Successfully reported this slideshow.
We use your LinkedIn profile and activity data to personalize ads and to show you more relevant ads. You can change your ad preferences anytime.

The Future of Genetics


Published on

The falk Fabian Zimmer and I gave at the re:publica on 05/03/12

  • Be the first to comment

The Future of Genetics

  1. 1. The Future of Genetics
  2. 2. Some History...• 1953: Watson & Crick discover the structure of DNA• 1977: Sanger publishes his DNA sequencing method
  3. 3. Some History• For years the method of Sanger stays the standard (it’s still widely used)• Famous use of the technique: The Human Genome Project (HGP)
  4. 4. Some History• Lessons of the HGP: • took >10 years to complete 1(!) genome • cost of > 3 billion USD
  5. 5. Today• Large-scale genomic sequencing is done using Next Generation Sequencing (NGS)• Costs for individual genomes dropped to <10k USD• Sequencing can be done within days
  6. 6. …but…• NGS allows for parallelization & produces fragmented data at a rapid speed• Relies on heavy computation to stitch fragments back into one genome ieces billi on p 1.8
  7. 7. Today• Computational power becomes the limiting factor for analyzing the data• Having data ≠ Gaining Knowledge “ I can assemble using MetaVelvet on our server in less than a day (admittedly it has 512GB of RAM, but doesnt everyone?)
  8. 8. Today• What do single genes do?• Which genes are responsible for a disease?• How does gene regulation work?
  9. 9. The Future? “ Oxford Nanopore has also introduced GridION -- a platform where multiple cartridges can be clustered together. The company reckon that a 20-node GridION setup can sequence a complete human genome in just 15 minutes.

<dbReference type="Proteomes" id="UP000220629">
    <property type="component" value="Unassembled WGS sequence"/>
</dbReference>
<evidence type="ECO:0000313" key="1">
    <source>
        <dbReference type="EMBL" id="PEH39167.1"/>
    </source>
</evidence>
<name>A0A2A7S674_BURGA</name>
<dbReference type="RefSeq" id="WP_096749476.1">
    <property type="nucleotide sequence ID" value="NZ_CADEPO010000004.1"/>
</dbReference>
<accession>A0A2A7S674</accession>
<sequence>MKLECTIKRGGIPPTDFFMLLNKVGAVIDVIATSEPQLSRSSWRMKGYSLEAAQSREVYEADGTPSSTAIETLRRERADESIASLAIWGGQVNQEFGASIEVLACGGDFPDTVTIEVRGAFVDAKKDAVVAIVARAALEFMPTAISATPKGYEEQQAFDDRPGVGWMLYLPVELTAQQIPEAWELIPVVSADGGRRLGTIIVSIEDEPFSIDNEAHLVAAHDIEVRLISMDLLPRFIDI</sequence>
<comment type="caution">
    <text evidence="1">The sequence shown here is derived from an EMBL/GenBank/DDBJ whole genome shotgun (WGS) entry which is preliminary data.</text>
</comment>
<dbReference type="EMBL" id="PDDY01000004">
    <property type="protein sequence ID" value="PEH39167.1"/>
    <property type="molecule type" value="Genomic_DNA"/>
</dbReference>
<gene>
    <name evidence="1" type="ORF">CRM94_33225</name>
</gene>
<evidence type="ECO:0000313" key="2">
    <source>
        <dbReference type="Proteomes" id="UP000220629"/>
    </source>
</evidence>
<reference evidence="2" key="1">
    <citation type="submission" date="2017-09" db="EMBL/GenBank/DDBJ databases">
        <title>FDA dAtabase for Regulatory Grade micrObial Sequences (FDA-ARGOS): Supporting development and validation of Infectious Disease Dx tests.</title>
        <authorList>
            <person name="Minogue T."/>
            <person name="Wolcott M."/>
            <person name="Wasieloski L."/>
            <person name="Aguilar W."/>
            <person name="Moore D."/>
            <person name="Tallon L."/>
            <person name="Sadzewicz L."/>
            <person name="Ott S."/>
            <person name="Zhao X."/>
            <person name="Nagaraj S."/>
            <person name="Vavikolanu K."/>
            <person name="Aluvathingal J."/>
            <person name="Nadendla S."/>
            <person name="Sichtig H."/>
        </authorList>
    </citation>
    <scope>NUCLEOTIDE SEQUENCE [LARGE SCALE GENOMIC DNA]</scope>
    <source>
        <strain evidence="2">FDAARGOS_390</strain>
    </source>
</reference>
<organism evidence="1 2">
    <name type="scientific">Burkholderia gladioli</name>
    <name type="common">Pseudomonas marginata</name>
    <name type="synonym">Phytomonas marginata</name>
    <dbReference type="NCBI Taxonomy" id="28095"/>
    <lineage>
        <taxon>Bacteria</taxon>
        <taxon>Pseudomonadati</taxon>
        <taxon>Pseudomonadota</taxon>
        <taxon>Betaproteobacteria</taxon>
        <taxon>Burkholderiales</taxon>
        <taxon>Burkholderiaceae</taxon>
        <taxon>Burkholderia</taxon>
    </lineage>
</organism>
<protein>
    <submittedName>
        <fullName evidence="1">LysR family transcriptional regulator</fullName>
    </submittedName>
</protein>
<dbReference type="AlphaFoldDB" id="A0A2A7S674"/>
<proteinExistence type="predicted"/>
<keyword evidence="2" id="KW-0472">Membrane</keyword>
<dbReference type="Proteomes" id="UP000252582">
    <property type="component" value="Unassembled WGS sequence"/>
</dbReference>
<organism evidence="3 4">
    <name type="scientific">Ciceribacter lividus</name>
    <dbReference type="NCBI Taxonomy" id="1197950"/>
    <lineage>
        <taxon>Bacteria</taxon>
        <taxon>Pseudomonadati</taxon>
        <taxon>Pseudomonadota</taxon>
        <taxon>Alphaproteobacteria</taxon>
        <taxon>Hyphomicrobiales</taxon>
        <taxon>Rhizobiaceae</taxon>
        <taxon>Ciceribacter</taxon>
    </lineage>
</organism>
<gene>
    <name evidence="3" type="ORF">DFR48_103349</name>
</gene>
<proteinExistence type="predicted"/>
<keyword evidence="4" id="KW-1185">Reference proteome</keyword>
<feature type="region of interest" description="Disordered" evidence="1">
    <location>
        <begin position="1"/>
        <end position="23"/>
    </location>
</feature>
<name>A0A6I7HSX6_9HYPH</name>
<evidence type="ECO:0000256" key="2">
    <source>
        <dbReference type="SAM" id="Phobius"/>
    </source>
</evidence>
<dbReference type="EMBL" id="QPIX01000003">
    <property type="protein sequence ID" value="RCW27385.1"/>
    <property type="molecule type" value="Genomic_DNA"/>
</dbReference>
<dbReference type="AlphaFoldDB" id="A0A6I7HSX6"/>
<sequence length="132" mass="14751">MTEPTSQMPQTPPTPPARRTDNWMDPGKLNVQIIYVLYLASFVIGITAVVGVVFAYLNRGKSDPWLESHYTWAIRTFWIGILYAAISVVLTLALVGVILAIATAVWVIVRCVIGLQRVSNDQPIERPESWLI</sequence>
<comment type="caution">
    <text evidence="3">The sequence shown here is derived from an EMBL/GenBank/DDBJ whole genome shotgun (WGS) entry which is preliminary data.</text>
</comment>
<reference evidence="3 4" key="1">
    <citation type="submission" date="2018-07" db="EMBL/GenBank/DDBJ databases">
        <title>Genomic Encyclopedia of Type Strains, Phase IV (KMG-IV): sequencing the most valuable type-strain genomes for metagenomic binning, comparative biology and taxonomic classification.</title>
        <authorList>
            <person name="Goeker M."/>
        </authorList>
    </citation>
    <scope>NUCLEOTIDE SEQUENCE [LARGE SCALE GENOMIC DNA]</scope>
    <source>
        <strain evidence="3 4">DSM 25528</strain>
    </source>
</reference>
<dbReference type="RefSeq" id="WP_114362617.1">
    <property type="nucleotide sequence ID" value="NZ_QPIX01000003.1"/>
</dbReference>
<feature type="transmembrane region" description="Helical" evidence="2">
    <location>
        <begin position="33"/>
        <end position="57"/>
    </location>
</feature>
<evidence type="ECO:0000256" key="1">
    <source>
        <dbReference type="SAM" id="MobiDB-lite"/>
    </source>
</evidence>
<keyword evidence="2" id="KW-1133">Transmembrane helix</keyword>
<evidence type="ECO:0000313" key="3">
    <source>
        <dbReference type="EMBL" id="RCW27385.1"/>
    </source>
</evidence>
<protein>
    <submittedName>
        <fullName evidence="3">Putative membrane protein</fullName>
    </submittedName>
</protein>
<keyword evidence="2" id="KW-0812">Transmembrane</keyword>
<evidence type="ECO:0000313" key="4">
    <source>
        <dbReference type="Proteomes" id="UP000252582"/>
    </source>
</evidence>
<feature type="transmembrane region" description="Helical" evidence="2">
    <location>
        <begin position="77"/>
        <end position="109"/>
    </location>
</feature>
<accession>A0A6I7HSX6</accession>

10. 10. This changes everything. Again.
  11. 11. What changes? Science* *it works!Individuals Companies Government & Civil Society
  12. 12. What changes? Science* *it works!Individuals Companies Government & Civil Society
  13. 13. Individuals & Science /Medicine• Tests for diseases • preimplantation/ prenatal genetic tests • newborn screenings • individual tests for hitherto unknown diseases
  14. 14. Individuals & Science /Medicine• WGS for preventative care • finding risk factors • counter diseases before they can develop
  15. 15. Individuals & Science /Medicine• Rise in data available for scientists • finding the genetic base of diseases • development of new treatments/drugs based on genetic knowledge
  16. 16. Individuals & Science /Medicine• Problems • Should WGS data be reused? • What about sharing data with other scientists? • Will participants get their raw data? Who owns it? • What about incidental findings?
  17. 17. What changes? Science* *it works!Individuals Companies Government & Civil Society
  18. 18. Individuals & Companies• Direct-To-Consumer Genetic Testing goes WGS• Problems: • Quality of resulting analysis by companies? • Should customers be allowed to take commercial tests without medical supervision?
  19. 19. Individuals & Companies• Obligatory Genetic Testing for... • ...(Health) Insurance companies? • ...employers?
  20. 20. Individuals & Companies• Personalized advertising... • VISA filed a patent on this last year...
  21. 21. What changes? Science* *it works!Individuals Companies Government & Civil Society
  22. 22. Individuals & Government / Civil Society• Genetic Testing for… • …online dating?! • …finding the perfect work-out strategy?!
  23. 23. Individuals & Government / Civil Society• and of course: Forensics… • What could Law Enforcement do with WGS data?
  24. 24. This affects all of us! Science* *it works!Individuals Companies Government & Civil Society
  25. 25. Where does this leave us?• Human Genetics & Genomics is rapidly growing field• It can have an impact on lots of parts of every day life• Now is the time to think about how we want to deal with this!
  26. 26. Thanks for listening. contact: @gedankenstuecke